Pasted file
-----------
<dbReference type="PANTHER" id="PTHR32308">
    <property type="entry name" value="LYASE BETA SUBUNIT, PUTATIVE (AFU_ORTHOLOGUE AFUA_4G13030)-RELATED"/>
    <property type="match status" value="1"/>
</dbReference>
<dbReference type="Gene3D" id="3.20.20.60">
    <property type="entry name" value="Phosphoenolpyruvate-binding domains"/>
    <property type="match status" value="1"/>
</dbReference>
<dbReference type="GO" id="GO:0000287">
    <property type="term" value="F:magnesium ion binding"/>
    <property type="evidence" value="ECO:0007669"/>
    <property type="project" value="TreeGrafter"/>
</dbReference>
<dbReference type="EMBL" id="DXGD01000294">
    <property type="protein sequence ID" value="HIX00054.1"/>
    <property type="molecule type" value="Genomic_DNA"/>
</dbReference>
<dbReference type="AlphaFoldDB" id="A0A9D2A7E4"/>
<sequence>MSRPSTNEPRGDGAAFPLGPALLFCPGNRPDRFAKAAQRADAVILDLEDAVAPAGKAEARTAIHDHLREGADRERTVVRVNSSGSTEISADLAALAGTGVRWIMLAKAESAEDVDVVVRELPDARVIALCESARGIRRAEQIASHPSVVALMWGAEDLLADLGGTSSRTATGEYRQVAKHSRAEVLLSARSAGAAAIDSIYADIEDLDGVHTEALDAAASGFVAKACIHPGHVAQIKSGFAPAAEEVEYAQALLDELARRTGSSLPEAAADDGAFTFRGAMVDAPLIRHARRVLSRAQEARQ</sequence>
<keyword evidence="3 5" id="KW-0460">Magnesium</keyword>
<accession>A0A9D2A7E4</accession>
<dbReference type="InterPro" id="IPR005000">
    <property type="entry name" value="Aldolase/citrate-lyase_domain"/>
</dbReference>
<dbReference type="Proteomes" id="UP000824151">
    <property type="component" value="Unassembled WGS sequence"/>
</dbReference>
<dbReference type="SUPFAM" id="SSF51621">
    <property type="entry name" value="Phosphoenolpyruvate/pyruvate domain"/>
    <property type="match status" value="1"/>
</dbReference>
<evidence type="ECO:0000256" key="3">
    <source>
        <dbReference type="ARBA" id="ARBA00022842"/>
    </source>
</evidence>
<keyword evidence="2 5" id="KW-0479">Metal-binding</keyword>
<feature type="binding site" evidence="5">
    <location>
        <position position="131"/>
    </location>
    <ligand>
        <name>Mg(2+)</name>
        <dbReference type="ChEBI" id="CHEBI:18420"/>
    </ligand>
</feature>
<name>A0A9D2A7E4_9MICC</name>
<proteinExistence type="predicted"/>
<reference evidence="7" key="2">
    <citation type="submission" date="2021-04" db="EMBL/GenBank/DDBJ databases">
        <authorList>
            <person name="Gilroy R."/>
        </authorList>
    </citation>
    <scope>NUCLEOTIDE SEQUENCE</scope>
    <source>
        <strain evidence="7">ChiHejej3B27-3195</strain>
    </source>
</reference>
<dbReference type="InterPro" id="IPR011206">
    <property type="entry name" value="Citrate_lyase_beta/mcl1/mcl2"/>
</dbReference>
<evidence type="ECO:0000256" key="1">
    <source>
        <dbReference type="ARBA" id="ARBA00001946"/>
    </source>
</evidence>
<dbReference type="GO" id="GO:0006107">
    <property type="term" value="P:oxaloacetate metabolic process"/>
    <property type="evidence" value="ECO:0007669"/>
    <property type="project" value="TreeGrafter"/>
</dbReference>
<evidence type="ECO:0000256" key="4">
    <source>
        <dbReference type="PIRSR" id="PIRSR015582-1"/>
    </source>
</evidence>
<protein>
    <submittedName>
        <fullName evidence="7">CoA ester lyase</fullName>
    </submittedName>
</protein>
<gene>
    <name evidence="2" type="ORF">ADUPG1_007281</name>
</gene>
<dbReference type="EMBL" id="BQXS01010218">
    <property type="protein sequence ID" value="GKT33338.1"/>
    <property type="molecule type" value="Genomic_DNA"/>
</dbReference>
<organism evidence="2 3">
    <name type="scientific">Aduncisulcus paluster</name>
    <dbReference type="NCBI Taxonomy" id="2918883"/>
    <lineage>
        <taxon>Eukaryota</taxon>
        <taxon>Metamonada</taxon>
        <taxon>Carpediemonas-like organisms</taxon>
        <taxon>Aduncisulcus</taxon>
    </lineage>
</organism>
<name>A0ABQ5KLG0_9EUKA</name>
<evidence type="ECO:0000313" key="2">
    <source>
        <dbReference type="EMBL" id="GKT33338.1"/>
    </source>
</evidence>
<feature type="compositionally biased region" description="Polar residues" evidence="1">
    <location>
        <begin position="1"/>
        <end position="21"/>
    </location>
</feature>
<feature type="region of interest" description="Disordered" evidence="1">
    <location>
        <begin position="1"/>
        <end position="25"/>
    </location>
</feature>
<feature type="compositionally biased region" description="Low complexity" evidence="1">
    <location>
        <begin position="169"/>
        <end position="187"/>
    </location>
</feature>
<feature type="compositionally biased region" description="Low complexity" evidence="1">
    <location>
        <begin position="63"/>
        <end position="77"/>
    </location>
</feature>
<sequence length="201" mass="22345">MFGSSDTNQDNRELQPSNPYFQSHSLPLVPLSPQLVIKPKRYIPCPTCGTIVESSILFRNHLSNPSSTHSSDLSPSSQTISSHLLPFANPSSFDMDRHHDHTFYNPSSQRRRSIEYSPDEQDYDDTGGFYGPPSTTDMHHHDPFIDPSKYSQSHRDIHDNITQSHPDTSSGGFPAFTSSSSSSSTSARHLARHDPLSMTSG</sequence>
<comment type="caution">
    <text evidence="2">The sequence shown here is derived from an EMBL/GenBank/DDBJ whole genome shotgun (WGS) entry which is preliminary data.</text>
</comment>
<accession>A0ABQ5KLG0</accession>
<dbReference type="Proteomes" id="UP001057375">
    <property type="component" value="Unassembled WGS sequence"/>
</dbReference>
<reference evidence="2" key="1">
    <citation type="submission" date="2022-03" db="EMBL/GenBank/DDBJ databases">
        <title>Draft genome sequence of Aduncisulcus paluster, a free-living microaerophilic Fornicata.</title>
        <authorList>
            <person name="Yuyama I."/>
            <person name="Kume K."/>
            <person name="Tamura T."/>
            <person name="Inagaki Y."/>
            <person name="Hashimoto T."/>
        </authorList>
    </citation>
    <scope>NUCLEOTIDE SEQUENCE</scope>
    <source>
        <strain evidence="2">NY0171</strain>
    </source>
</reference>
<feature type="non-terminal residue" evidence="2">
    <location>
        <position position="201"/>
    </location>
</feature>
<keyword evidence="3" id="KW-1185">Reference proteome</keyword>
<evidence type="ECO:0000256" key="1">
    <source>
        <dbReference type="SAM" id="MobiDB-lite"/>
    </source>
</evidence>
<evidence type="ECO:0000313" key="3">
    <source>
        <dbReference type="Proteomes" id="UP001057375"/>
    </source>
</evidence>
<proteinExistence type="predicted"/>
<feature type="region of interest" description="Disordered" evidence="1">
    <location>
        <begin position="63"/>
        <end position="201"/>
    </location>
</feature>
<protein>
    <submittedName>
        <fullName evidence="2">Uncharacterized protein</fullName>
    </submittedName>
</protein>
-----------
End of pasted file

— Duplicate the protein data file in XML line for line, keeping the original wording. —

<dbReference type="PANTHER" id="PTHR32308">
    <property type="entry name" value="LYASE BETA SUBUNIT, PUTATIVE (AFU_ORTHOLOGUE AFUA_4G13030)-RELATED"/>
    <property type="match status" value="1"/>
</dbReference>
<dbReference type="Gene3D" id="3.20.20.60">
    <property type="entry name" value="Phosphoenolpyruvate-binding domains"/>
    <property type="match status" value="1"/>
</dbReference>
<dbReference type="GO" id="GO:0000287">
    <property type="term" value="F:magnesium ion binding"/>
    <property type="evidence" value="ECO:0007669"/>
    <property type="project" value="TreeGrafter"/>
</dbReference>
<dbReference type="EMBL" id="DXGD01000294">
    <property type="protein sequence ID" value="HIX00054.1"/>
    <property type="molecule type" value="Genomic_DNA"/>
</dbReference>
<dbReference type="AlphaFoldDB" id="A0A9D2A7E4"/>
<sequence>MSRPSTNEPRGDGAAFPLGPALLFCPGNRPDRFAKAAQRADAVILDLEDAVAPAGKAEARTAIHDHLREGADRERTVVRVNSSGSTEISADLAALAGTGVRWIMLAKAESAEDVDVVVRELPDARVIALCESARGIRRAEQIASHPSVVALMWGAEDLLADLGGTSSRTATGEYRQVAKHSRAEVLLSARSAGAAAIDSIYADIEDLDGVHTEALDAAASGFVAKACIHPGHVAQIKSGFAPAAEEVEYAQALLDELARRTGSSLPEAAADDGAFTFRGAMVDAPLIRHARRVLSRAQEARQ</sequence>
<keyword evidence="3 5" id="KW-0460">Magnesium</keyword>
<accession>A0A9D2A7E4</accession>
<dbReference type="InterPro" id="IPR005000">
    <property type="entry name" value="Aldolase/citrate-lyase_domain"/>
</dbReference>
<dbReference type="Proteomes" id="UP000824151">
    <property type="component" value="Unassembled WGS sequence"/>
</dbReference>
<dbReference type="SUPFAM" id="SSF51621">
    <property type="entry name" value="Phosphoenolpyruvate/pyruvate domain"/>
    <property type="match status" value="1"/>
</dbReference>
<evidence type="ECO:0000256" key="3">
    <source>
        <dbReference type="ARBA" id="ARBA00022842"/>
    </source>
</evidence>
<keyword evidence="2 5" id="KW-0479">Metal-binding</keyword>
<feature type="binding site" evidence="5">
    <location>
        <position position="131"/>
    </location>
    <ligand>
        <name>Mg(2+)</name>
        <dbReference type="ChEBI" id="CHEBI:18420"/>
    </ligand>
</feature>
<name>A0A9D2A7E4_9MICC</name>
<proteinExistence type="predicted"/>
<reference evidence="7" key="2">
    <citation type="submission" date="2021-04" db="EMBL/GenBank/DDBJ databases">
        <authorList>
            <person name="Gilroy R."/>
        </authorList>
    </citation>
    <scope>NUCLEOTIDE SEQUENCE</scope>
    <source>
        <strain evidence="7">ChiHejej3B27-3195</strain>
    </source>
</reference>
<dbReference type="InterPro" id="IPR011206">
    <property type="entry name" value="Citrate_lyase_beta/mcl1/mcl2"/>
</dbReference>
<evidence type="ECO:0000256" key="1">
    <source>
        <dbReference type="ARBA" id="ARBA00001946"/>
    </source>
</evidence>
<dbReference type="GO" id="GO:0006107">
    <property type="term" value="P:oxaloacetate metabolic process"/>
    <property type="evidence" value="ECO:0007669"/>
    <property type="project" value="TreeGrafter"/>
</dbReference>
<evidence type="ECO:0000256" key="4">
    <source>
        <dbReference type="PIRSR" id="PIRSR015582-1"/>
    </source>
</evidence>
<protein>
    <submittedName>
        <fullName evidence="7">CoA ester lyase</fullName>
    </submittedName>
</protein>
<gene>
    <name evidence="2" type="ORF">ADUPG1_007281</name>
</gene>
<dbReference type="EMBL" id="BQXS01010218">
    <property type="protein sequence ID" value="GKT33338.1"/>
    <property type="molecule type" value="Genomic_DNA"/>
</dbReference>
<organism evidence="2 3">
    <name type="scientific">Aduncisulcus paluster</name>
    <dbReference type="NCBI Taxonomy" id="2918883"/>
    <lineage>
        <taxon>Eukaryota</taxon>
        <taxon>Metamonada</taxon>
        <taxon>Carpediemonas-like organisms</taxon>
        <taxon>Aduncisulcus</taxon>
    </lineage>
</organism>
<name>A0ABQ5KLG0_9EUKA</name>
<evidence type="ECO:0000313" key="2">
    <source>
        <dbReference type="EMBL" id="GKT33338.1"/>
    </source>
</evidence>
<feature type="compositionally biased region" description="Polar residues" evidence="1">
    <location>
        <begin position="1"/>
        <end position="21"/>
    </location>
</feature>
<feature type="region of interest" description="Disordered" evidence="1">
    <location>
        <begin position="1"/>
        <end position="25"/>
    </location>
</feature>
<feature type="compositionally biased region" description="Low complexity" evidence="1">
    <location>
        <begin position="169"/>
        <end position="187"/>
    </location>
</feature>
<feature type="compositionally biased region" description="Low complexity" evidence="1">
    <location>
        <begin position="63"/>
        <end position="77"/>
    </location>
</feature>
<sequence length="201" mass="22345">MFGSSDTNQDNRELQPSNPYFQSHSLPLVPLSPQLVIKPKRYIPCPTCGTIVESSILFRNHLSNPSSTHSSDLSPSSQTISSHLLPFANPSSFDMDRHHDHTFYNPSSQRRRSIEYSPDEQDYDDTGGFYGPPSTTDMHHHDPFIDPSKYSQSHRDIHDNITQSHPDTSSGGFPAFTSSSSSSSTSARHLARHDPLSMTSG</sequence>
<comment type="caution">
    <text evidence="2">The sequence shown here is derived from an EMBL/GenBank/DDBJ whole genome shotgun (WGS) entry which is preliminary data.</text>
</comment>
<accession>A0ABQ5KLG0</accession>
<dbReference type="Proteomes" id="UP001057375">
    <property type="component" value="Unassembled WGS sequence"/>
</dbReference>
<reference evidence="2" key="1">
    <citation type="submission" date="2022-03" db="EMBL/GenBank/DDBJ databases">
        <title>Draft genome sequence of Aduncisulcus paluster, a free-living microaerophilic Fornicata.</title>
        <authorList>
            <person name="Yuyama I."/>
            <person name="Kume K."/>
            <person name="Tamura T."/>
            <person name="Inagaki Y."/>
            <person name="Hashimoto T."/>
        </authorList>
    </citation>
    <scope>NUCLEOTIDE SEQUENCE</scope>
    <source>
        <strain evidence="2">NY0171</strain>
    </source>
</reference>
<feature type="non-terminal residue" evidence="2">
    <location>
        <position position="201"/>
    </location>
</feature>
<keyword evidence="3" id="KW-1185">Reference proteome</keyword>
<evidence type="ECO:0000256" key="1">
    <source>
        <dbReference type="SAM" id="MobiDB-lite"/>
    </source>
</evidence>
<evidence type="ECO:0000313" key="3">
    <source>
        <dbReference type="Proteomes" id="UP001057375"/>
    </source>
</evidence>
<proteinExistence type="predicted"/>
<feature type="region of interest" description="Disordered" evidence="1">
    <location>
        <begin position="63"/>
        <end position="201"/>
    </location>
</feature>
<protein>
    <submittedName>
        <fullName evidence="2">Uncharacterized protein</fullName>
    </submittedName>
</protein>